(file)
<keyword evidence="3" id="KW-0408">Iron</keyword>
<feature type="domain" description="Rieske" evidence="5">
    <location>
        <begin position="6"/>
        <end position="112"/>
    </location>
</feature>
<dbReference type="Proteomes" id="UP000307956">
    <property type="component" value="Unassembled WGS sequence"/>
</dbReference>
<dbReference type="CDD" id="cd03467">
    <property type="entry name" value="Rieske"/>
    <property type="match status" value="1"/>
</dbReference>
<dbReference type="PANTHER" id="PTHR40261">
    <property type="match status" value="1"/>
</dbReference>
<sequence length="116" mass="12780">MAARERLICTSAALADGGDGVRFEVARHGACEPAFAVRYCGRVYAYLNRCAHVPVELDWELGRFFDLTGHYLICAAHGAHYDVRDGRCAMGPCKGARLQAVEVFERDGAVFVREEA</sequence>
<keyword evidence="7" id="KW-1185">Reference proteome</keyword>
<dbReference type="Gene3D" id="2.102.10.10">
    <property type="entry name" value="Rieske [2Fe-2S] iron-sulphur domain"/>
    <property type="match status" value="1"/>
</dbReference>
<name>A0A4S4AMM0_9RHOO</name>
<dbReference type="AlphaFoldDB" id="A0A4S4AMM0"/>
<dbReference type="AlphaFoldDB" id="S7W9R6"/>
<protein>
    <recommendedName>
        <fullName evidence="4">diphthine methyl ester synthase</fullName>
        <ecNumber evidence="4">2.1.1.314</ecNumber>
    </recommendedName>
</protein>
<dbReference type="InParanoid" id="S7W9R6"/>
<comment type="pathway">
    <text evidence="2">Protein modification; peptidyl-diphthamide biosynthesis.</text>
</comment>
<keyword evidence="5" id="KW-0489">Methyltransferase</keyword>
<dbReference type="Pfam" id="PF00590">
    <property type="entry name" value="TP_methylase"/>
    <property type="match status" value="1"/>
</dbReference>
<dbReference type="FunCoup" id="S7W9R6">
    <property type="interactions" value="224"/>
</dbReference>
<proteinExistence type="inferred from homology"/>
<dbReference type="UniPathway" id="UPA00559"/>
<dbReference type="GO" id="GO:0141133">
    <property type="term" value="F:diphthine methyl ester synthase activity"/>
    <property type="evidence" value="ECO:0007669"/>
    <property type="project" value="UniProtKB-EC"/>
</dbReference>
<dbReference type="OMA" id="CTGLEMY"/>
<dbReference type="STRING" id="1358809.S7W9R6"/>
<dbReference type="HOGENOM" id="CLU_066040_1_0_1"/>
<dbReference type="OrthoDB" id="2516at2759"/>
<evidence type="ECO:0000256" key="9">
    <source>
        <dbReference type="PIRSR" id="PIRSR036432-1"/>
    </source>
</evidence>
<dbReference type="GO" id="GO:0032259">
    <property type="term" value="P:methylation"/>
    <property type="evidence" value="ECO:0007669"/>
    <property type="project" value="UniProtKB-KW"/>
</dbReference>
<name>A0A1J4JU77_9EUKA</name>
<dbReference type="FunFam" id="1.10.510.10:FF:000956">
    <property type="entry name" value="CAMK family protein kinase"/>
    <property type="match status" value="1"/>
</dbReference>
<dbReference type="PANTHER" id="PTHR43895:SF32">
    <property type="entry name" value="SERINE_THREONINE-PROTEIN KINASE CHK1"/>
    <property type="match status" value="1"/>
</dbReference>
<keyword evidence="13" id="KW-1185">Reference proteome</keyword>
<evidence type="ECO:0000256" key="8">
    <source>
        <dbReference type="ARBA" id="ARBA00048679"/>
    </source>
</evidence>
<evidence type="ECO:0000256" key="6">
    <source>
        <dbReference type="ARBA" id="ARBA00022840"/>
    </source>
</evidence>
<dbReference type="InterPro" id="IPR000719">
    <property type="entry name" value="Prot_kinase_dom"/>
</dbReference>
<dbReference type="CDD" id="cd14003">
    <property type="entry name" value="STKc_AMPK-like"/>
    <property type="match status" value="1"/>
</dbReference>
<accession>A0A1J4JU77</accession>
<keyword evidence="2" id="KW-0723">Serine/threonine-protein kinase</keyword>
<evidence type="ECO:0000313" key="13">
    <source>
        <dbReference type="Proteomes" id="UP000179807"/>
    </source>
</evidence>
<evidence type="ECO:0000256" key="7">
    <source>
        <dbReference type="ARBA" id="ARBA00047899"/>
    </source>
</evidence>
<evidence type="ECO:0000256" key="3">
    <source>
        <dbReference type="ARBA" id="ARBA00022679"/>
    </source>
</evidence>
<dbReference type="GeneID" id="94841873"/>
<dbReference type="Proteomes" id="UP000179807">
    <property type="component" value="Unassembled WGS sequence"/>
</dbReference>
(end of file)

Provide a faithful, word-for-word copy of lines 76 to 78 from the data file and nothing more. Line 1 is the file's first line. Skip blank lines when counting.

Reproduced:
<evidence type="ECO:0000256" key="8">
    <source>
        <dbReference type="ARBA" id="ARBA00048679"/>